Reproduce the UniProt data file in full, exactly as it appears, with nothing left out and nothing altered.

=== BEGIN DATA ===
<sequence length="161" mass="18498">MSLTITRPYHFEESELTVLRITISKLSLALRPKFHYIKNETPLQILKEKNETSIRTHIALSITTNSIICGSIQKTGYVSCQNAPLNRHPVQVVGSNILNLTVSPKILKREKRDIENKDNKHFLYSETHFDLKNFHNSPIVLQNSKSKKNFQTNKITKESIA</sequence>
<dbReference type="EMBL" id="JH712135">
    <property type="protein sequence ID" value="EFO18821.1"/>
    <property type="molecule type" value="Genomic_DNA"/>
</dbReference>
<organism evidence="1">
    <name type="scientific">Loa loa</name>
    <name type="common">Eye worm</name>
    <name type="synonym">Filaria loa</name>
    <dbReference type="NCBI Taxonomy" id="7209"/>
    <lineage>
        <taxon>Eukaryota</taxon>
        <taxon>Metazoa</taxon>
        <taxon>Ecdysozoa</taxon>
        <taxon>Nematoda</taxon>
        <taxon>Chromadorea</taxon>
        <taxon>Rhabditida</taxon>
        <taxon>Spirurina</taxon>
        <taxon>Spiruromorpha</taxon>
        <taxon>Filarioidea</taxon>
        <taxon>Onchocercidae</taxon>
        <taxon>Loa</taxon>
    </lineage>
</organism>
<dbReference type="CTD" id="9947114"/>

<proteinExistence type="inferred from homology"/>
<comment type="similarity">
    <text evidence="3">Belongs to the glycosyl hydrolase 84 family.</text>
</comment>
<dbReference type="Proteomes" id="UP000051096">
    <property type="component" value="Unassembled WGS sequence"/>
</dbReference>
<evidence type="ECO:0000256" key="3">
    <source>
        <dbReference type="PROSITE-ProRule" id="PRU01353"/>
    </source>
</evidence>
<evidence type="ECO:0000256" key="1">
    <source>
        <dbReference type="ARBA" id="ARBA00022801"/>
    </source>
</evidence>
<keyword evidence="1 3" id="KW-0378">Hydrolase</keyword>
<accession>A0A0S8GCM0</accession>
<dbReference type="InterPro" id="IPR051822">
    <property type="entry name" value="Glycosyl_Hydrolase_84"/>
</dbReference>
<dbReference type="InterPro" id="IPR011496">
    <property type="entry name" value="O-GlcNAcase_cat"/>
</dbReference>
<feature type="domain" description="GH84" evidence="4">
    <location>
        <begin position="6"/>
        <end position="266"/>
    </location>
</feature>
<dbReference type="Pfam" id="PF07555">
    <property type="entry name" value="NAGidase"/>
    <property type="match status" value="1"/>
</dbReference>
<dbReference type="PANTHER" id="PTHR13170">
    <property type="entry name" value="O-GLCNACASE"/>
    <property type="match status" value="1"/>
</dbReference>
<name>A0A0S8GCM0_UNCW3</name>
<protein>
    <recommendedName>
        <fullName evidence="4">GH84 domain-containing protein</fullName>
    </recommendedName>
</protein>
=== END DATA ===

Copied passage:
<sequence length="161" mass="18498">MSLTITRPYHFEESELTVLRITISKLSLALRPKFHYIKNETPLQILKEKNETSIRTHIALSITTNSIICGSIQKTGYVSCQNAPLNRHPVQVVGSNILNLTVSPKILKREKRDIENKDNKHFLYSETHFDLKNFHNSPIVLQNSKSKKNFQTNKITKESIA</sequence>
<dbReference type="EMBL" id="JH712135">
    <property type="protein sequence ID" value="EFO18821.1"/>
    <property type="molecule type" value="Genomic_DNA"/>
</dbReference>
<organism evidence="1">
    <name type="scientific">Loa loa</name>
    <name type="common">Eye worm</name>
    <name type="synonym">Filaria loa</name>
    <dbReference type="NCBI Taxonomy" id="7209"/>
    <lineage>
        <taxon>Eukaryota</taxon>
        <taxon>Metazoa</taxon>
        <taxon>Ecdysozoa</taxon>
        <taxon>Nematoda</taxon>
        <taxon>Chromadorea</taxon>
        <taxon>Rhabditida</taxon>
        <taxon>Spirurina</taxon>
        <taxon>Spiruromorpha</taxon>
        <taxon>Filarioidea</taxon>
        <taxon>Onchocercidae</taxon>
        <taxon>Loa</taxon>
    </lineage>
</organism>
<dbReference type="CTD" id="9947114"/>

<proteinExistence type="inferred from homology"/>
<comment type="similarity">
    <text evidence="3">Belongs to the glycosyl hydrolase 84 family.</text>
</comment>
<dbReference type="Proteomes" id="UP000051096">
    <property type="component" value="Unassembled WGS sequence"/>
</dbReference>
<evidence type="ECO:0000256" key="3">
    <source>
        <dbReference type="PROSITE-ProRule" id="PRU01353"/>
    </source>
</evidence>
<evidence type="ECO:0000256" key="1">
    <source>
        <dbReference type="ARBA" id="ARBA00022801"/>
    </source>
</evidence>
<keyword evidence="1 3" id="KW-0378">Hydrolase</keyword>
<accession>A0A0S8GCM0</accession>
<dbReference type="InterPro" id="IPR051822">
    <property type="entry name" value="Glycosyl_Hydrolase_84"/>
</dbReference>
<dbReference type="InterPro" id="IPR011496">
    <property type="entry name" value="O-GlcNAcase_cat"/>
</dbReference>
<feature type="domain" description="GH84" evidence="4">
    <location>
        <begin position="6"/>
        <end position="266"/>
    </location>
</feature>
<dbReference type="Pfam" id="PF07555">
    <property type="entry name" value="NAGidase"/>
    <property type="match status" value="1"/>
</dbReference>
<dbReference type="PANTHER" id="PTHR13170">
    <property type="entry name" value="O-GLCNACASE"/>
    <property type="match status" value="1"/>
</dbReference>
<name>A0A0S8GCM0_UNCW3</name>
<protein>
    <recommendedName>
        <fullName evidence="4">GH84 domain-containing protein</fullName>
    </recommendedName>
</protein>